This story is the first in a series looking at how pandemic-related employment trends are affecting the multifamily sector.
Nearly 57 million Americans walked away from their jobs between January 2021 and February 2022. As he watched this trend unfold, Levi Kelman often wondered when, not if, the Big Quit was coming for the multifamily industry.
“Multifamily tends to move a little bit slower than a lot of industries, and we didn’t really feel the impact of the Great Resignation at first,” said Kelman, the founder and CEO of Paterson, New Jersey-based property management and development firm Blue Onyx Cos. “But as it turns out, it’s here — a year or so later.”
Over the past few months, Kelman’s colleagues at larger development companies have started telling him that they’re losing people and that they’re concerned about losing more.
Stephanie Puryear Helling, a multifamily industry veteran who provides leadership and management consulting through her Austin, Texas-based company SPH Services, recently started seeing the shift, as well.
“There’s a lot of movement in upper management and executives switching from companies where they’ve been for a good amount of time,” she said. “Across the board, I’m seeing people make these huge career leaps and career shifts because they’re wanting something better, something different that fits their lifestyle.”
Some people are finding new jobs within the industry, Helling said, while others are moving into the broader real estate industry or single-family residential as the stress of managing and maintaining multifamily businesses through a pandemic while struggling with supply chain issues becomes too much.
“We were already a high-touch customer service industry, but it was high-touch customer service on steroids with customers being home 24/7,” she said. “That leads to additional burnout on top of the burnout that’s typical for the industry. … The challenges we’ve faced as an industry have been amplified.”
Middle managers have had it
Multifamily was already a high-churn profession: Annual employee turnover rates of 30% to 50% were normal, even before the coronavirus pandemic turned up the heat.
When the chaos of closures and remote work first hit, frontline workers and on-site crews, who suddenly had to deal with buildings full of remote or laid-off workers and new technologies like virtual tours and leasing, were the first to flee.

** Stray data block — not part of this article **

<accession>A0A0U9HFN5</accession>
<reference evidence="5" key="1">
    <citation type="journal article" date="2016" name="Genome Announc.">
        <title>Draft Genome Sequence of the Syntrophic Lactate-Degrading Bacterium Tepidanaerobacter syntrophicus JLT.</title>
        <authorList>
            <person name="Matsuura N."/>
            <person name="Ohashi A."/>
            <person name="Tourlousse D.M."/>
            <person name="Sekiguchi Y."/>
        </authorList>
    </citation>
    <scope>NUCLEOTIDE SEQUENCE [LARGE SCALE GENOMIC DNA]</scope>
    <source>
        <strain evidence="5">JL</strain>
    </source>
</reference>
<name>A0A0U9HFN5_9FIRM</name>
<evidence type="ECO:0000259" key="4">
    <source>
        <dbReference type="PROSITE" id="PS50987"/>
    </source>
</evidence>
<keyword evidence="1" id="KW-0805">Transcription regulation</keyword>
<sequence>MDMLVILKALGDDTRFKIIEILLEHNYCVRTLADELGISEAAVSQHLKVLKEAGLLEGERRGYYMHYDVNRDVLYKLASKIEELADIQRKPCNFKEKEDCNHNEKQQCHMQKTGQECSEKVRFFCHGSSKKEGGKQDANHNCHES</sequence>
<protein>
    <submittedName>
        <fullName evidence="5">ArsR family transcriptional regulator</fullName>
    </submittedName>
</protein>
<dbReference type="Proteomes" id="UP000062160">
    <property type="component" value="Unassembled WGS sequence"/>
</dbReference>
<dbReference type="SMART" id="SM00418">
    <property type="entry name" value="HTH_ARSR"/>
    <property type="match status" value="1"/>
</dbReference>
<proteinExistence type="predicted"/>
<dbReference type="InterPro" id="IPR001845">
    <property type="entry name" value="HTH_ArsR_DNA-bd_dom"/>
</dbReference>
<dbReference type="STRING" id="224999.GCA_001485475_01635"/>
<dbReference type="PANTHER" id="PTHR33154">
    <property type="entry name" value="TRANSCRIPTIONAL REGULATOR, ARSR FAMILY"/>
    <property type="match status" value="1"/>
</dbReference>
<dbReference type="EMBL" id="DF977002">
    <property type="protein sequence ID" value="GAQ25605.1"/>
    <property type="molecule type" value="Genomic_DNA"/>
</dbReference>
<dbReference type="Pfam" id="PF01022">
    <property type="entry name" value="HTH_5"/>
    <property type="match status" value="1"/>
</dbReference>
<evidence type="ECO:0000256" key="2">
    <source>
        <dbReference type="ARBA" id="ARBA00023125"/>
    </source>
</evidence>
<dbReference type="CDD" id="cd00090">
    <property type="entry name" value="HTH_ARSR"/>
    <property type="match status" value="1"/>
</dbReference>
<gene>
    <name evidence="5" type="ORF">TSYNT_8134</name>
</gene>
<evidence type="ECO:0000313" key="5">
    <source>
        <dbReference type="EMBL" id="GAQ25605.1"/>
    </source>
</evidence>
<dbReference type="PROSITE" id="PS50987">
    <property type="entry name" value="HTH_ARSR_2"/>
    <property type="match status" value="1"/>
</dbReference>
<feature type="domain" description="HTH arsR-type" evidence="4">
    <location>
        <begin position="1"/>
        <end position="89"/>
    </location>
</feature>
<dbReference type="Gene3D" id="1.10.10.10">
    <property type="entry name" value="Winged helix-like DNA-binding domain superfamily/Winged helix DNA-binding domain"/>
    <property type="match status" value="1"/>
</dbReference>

“Frontline workers were the first wave of people saying, ‘I’m out of here; this is awful,’” said Jen Piccotti, chief learning officer for Augusta, Georgia-based Swift Bunny, which provides employee engagement and retention consulting for the multifamily industry. Those early days were also rough for top-level executives charged with leading their teams through uncharted territory, Piccotti said.
By fall 2021, anecdotal evidence suggested some companies were losing nearly 70% of their workers — including many of their most experienced property managers and maintenance personnel, according to the National Apartment Association. Three-quarters of multifamily corporate teams told a Knock survey that they were concerned about the labor shortage’s impact on their ability to hire and retain leasing teams. They cited hiring, training and retaining staff as their top challenges.
But as eviction moratoriums expired and new policies and procedures started to feel more familiar, executive leaders grew more comfortable and—with record-high lease-ups and rent increases—even optimistic.
Now, the next wave of multifamily workers, regional leaders and corporate support teams is hitting the wall. They’re watching as on-site managers and workers get praise and recognition for sticking it out through the pandemic, Piccotti said, but they’re frustrated because “very little has been done for that mid-level.”
“They’re exhausted,” she said. “They’ve been working so hard to support the on-site teams and executive leadership in how they’re going to do this. They’re sandwiched in the middle of managing up, managing down and problem solving, and they’re at their wit’s end. My fear right now is that we’re going to see this next Great Resignation of mid-level management saying, ‘I think I’m done here.’”
Mid-level managers’ discontent is rumbling under the radar, Piccotti said, because with average tenures of six to eight years, they’re considered “old reliables.”
Their exodus is imminent, she said, “but I’m not going to say it’s inevitable because there are things leaders can be doing and thinking about to help reign some of that in and relieve some of the pressure and burnout these teams have been seeing.”
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